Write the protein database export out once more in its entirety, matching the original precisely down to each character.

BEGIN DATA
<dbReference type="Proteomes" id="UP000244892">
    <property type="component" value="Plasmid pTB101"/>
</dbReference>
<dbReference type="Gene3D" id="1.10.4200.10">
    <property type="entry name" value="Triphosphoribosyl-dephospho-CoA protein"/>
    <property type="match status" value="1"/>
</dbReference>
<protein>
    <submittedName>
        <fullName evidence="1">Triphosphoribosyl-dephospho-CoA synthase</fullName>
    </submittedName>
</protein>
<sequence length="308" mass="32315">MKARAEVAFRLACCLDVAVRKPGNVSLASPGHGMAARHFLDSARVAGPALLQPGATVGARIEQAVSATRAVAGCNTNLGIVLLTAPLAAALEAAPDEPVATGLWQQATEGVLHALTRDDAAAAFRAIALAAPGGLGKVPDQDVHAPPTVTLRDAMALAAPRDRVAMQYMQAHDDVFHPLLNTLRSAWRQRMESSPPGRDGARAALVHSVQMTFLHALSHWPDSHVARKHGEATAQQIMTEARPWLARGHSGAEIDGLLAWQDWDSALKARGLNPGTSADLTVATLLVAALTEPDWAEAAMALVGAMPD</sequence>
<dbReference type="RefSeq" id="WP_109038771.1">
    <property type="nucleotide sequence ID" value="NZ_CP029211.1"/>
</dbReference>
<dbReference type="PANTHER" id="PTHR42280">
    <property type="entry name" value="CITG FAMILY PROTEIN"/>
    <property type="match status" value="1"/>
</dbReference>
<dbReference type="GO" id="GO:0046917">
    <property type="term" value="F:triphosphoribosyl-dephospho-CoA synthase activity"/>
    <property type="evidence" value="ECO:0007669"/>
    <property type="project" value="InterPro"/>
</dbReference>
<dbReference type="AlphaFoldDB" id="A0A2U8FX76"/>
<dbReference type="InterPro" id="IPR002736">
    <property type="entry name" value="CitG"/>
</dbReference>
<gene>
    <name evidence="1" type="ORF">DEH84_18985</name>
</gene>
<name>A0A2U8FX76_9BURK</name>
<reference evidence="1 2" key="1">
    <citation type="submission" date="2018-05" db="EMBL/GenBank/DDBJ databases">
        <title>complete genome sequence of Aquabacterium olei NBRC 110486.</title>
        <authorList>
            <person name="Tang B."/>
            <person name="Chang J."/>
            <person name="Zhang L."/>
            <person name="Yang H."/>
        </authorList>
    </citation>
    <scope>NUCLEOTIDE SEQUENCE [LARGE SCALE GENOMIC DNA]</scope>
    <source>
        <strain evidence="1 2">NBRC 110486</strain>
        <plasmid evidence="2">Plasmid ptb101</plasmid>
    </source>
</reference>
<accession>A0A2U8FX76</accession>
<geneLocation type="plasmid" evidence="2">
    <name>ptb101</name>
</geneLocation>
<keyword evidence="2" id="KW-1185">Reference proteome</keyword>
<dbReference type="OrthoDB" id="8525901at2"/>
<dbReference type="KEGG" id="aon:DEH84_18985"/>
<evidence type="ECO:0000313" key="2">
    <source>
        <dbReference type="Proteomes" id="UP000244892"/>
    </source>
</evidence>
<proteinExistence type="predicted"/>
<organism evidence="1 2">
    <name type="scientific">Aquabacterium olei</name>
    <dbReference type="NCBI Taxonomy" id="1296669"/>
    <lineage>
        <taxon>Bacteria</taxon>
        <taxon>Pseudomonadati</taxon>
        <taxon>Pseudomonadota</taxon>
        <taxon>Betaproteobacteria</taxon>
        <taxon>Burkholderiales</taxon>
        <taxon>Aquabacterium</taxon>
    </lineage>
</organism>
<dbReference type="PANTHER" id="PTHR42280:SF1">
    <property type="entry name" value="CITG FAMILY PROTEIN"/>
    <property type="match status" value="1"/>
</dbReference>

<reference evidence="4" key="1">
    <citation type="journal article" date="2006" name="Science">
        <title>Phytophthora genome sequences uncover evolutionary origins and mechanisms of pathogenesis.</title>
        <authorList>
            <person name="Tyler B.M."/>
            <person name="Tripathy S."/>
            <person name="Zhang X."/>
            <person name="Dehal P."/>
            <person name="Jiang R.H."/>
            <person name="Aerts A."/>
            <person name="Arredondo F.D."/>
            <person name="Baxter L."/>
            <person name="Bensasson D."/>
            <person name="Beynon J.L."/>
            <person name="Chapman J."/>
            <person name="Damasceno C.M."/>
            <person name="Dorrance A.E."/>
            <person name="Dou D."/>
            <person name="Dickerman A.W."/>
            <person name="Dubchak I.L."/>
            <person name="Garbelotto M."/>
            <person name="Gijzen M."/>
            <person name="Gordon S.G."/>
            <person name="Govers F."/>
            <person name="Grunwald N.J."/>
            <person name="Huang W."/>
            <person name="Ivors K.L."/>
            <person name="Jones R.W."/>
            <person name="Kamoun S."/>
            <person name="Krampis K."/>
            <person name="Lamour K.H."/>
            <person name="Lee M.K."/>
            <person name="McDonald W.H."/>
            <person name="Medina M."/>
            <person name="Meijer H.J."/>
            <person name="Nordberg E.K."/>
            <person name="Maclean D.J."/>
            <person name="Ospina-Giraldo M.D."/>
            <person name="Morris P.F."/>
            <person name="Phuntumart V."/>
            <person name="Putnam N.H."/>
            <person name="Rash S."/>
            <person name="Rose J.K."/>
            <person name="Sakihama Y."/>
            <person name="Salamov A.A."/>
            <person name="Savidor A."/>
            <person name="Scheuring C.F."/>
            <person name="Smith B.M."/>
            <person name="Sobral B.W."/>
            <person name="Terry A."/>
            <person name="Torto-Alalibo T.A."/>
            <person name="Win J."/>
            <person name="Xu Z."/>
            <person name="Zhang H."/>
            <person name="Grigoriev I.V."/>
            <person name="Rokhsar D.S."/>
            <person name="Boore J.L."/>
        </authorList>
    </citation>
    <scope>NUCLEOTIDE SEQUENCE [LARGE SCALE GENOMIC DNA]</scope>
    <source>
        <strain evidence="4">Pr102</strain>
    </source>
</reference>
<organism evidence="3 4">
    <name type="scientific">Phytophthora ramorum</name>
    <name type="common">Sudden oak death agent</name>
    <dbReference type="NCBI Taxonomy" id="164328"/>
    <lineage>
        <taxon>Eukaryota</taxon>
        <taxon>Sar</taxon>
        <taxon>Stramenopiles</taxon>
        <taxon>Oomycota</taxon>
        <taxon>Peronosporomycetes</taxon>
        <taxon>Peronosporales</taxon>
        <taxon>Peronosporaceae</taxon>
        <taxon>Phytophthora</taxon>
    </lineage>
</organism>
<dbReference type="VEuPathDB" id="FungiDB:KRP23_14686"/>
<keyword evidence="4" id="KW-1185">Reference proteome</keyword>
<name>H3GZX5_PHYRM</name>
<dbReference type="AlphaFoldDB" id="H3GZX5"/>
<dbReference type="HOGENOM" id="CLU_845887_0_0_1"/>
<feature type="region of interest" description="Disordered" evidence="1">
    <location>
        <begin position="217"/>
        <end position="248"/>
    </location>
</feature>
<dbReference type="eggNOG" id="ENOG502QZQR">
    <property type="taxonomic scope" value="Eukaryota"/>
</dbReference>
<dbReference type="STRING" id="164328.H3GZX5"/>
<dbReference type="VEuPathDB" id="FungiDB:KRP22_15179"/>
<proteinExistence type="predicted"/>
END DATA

<dbReference type="Proteomes" id="UP000244892">
    <property type="component" value="Plasmid pTB101"/>
</dbReference>
<dbReference type="Gene3D" id="1.10.4200.10">
    <property type="entry name" value="Triphosphoribosyl-dephospho-CoA protein"/>
    <property type="match status" value="1"/>
</dbReference>
<protein>
    <submittedName>
        <fullName evidence="1">Triphosphoribosyl-dephospho-CoA synthase</fullName>
    </submittedName>
</protein>
<sequence length="308" mass="32315">MKARAEVAFRLACCLDVAVRKPGNVSLASPGHGMAARHFLDSARVAGPALLQPGATVGARIEQAVSATRAVAGCNTNLGIVLLTAPLAAALEAAPDEPVATGLWQQATEGVLHALTRDDAAAAFRAIALAAPGGLGKVPDQDVHAPPTVTLRDAMALAAPRDRVAMQYMQAHDDVFHPLLNTLRSAWRQRMESSPPGRDGARAALVHSVQMTFLHALSHWPDSHVARKHGEATAQQIMTEARPWLARGHSGAEIDGLLAWQDWDSALKARGLNPGTSADLTVATLLVAALTEPDWAEAAMALVGAMPD</sequence>
<dbReference type="RefSeq" id="WP_109038771.1">
    <property type="nucleotide sequence ID" value="NZ_CP029211.1"/>
</dbReference>
<dbReference type="PANTHER" id="PTHR42280">
    <property type="entry name" value="CITG FAMILY PROTEIN"/>
    <property type="match status" value="1"/>
</dbReference>
<dbReference type="GO" id="GO:0046917">
    <property type="term" value="F:triphosphoribosyl-dephospho-CoA synthase activity"/>
    <property type="evidence" value="ECO:0007669"/>
    <property type="project" value="InterPro"/>
</dbReference>
<dbReference type="AlphaFoldDB" id="A0A2U8FX76"/>
<dbReference type="InterPro" id="IPR002736">
    <property type="entry name" value="CitG"/>
</dbReference>
<gene>
    <name evidence="1" type="ORF">DEH84_18985</name>
</gene>
<name>A0A2U8FX76_9BURK</name>
<reference evidence="1 2" key="1">
    <citation type="submission" date="2018-05" db="EMBL/GenBank/DDBJ databases">
        <title>complete genome sequence of Aquabacterium olei NBRC 110486.</title>
        <authorList>
            <person name="Tang B."/>
            <person name="Chang J."/>
            <person name="Zhang L."/>
            <person name="Yang H."/>
        </authorList>
    </citation>
    <scope>NUCLEOTIDE SEQUENCE [LARGE SCALE GENOMIC DNA]</scope>
    <source>
        <strain evidence="1 2">NBRC 110486</strain>
        <plasmid evidence="2">Plasmid ptb101</plasmid>
    </source>
</reference>
<accession>A0A2U8FX76</accession>
<geneLocation type="plasmid" evidence="2">
    <name>ptb101</name>
</geneLocation>
<keyword evidence="2" id="KW-1185">Reference proteome</keyword>
<dbReference type="OrthoDB" id="8525901at2"/>
<dbReference type="KEGG" id="aon:DEH84_18985"/>
<evidence type="ECO:0000313" key="2">
    <source>
        <dbReference type="Proteomes" id="UP000244892"/>
    </source>
</evidence>
<proteinExistence type="predicted"/>
<organism evidence="1 2">
    <name type="scientific">Aquabacterium olei</name>
    <dbReference type="NCBI Taxonomy" id="1296669"/>
    <lineage>
        <taxon>Bacteria</taxon>
        <taxon>Pseudomonadati</taxon>
        <taxon>Pseudomonadota</taxon>
        <taxon>Betaproteobacteria</taxon>
        <taxon>Burkholderiales</taxon>
        <taxon>Aquabacterium</taxon>
    </lineage>
</organism>
<dbReference type="PANTHER" id="PTHR42280:SF1">
    <property type="entry name" value="CITG FAMILY PROTEIN"/>
    <property type="match status" value="1"/>
</dbReference>

<reference evidence="4" key="1">
    <citation type="journal article" date="2006" name="Science">
        <title>Phytophthora genome sequences uncover evolutionary origins and mechanisms of pathogenesis.</title>
        <authorList>
            <person name="Tyler B.M."/>
            <person name="Tripathy S."/>
            <person name="Zhang X."/>
            <person name="Dehal P."/>
            <person name="Jiang R.H."/>
            <person name="Aerts A."/>
            <person name="Arredondo F.D."/>
            <person name="Baxter L."/>
            <person name="Bensasson D."/>
            <person name="Beynon J.L."/>
            <person name="Chapman J."/>
            <person name="Damasceno C.M."/>
            <person name="Dorrance A.E."/>
            <person name="Dou D."/>
            <person name="Dickerman A.W."/>
            <person name="Dubchak I.L."/>
            <person name="Garbelotto M."/>
            <person name="Gijzen M."/>
            <person name="Gordon S.G."/>
            <person name="Govers F."/>
            <person name="Grunwald N.J."/>
            <person name="Huang W."/>
            <person name="Ivors K.L."/>
            <person name="Jones R.W."/>
            <person name="Kamoun S."/>
            <person name="Krampis K."/>
            <person name="Lamour K.H."/>
            <person name="Lee M.K."/>
            <person name="McDonald W.H."/>
            <person name="Medina M."/>
            <person name="Meijer H.J."/>
            <person name="Nordberg E.K."/>
            <person name="Maclean D.J."/>
            <person name="Ospina-Giraldo M.D."/>
            <person name="Morris P.F."/>
            <person name="Phuntumart V."/>
            <person name="Putnam N.H."/>
            <person name="Rash S."/>
            <person name="Rose J.K."/>
            <person name="Sakihama Y."/>
            <person name="Salamov A.A."/>
            <person name="Savidor A."/>
            <person name="Scheuring C.F."/>
            <person name="Smith B.M."/>
            <person name="Sobral B.W."/>
            <person name="Terry A."/>
            <person name="Torto-Alalibo T.A."/>
            <person name="Win J."/>
            <person name="Xu Z."/>
            <person name="Zhang H."/>
            <person name="Grigoriev I.V."/>
            <person name="Rokhsar D.S."/>
            <person name="Boore J.L."/>
        </authorList>
    </citation>
    <scope>NUCLEOTIDE SEQUENCE [LARGE SCALE GENOMIC DNA]</scope>
    <source>
        <strain evidence="4">Pr102</strain>
    </source>
</reference>
<organism evidence="3 4">
    <name type="scientific">Phytophthora ramorum</name>
    <name type="common">Sudden oak death agent</name>
    <dbReference type="NCBI Taxonomy" id="164328"/>
    <lineage>
        <taxon>Eukaryota</taxon>
        <taxon>Sar</taxon>
        <taxon>Stramenopiles</taxon>
        <taxon>Oomycota</taxon>
        <taxon>Peronosporomycetes</taxon>
        <taxon>Peronosporales</taxon>
        <taxon>Peronosporaceae</taxon>
        <taxon>Phytophthora</taxon>
    </lineage>
</organism>
<dbReference type="VEuPathDB" id="FungiDB:KRP23_14686"/>
<keyword evidence="4" id="KW-1185">Reference proteome</keyword>
<name>H3GZX5_PHYRM</name>
<dbReference type="AlphaFoldDB" id="H3GZX5"/>
<dbReference type="HOGENOM" id="CLU_845887_0_0_1"/>
<feature type="region of interest" description="Disordered" evidence="1">
    <location>
        <begin position="217"/>
        <end position="248"/>
    </location>
</feature>
<dbReference type="eggNOG" id="ENOG502QZQR">
    <property type="taxonomic scope" value="Eukaryota"/>
</dbReference>
<dbReference type="STRING" id="164328.H3GZX5"/>
<dbReference type="VEuPathDB" id="FungiDB:KRP22_15179"/>
<proteinExistence type="predicted"/>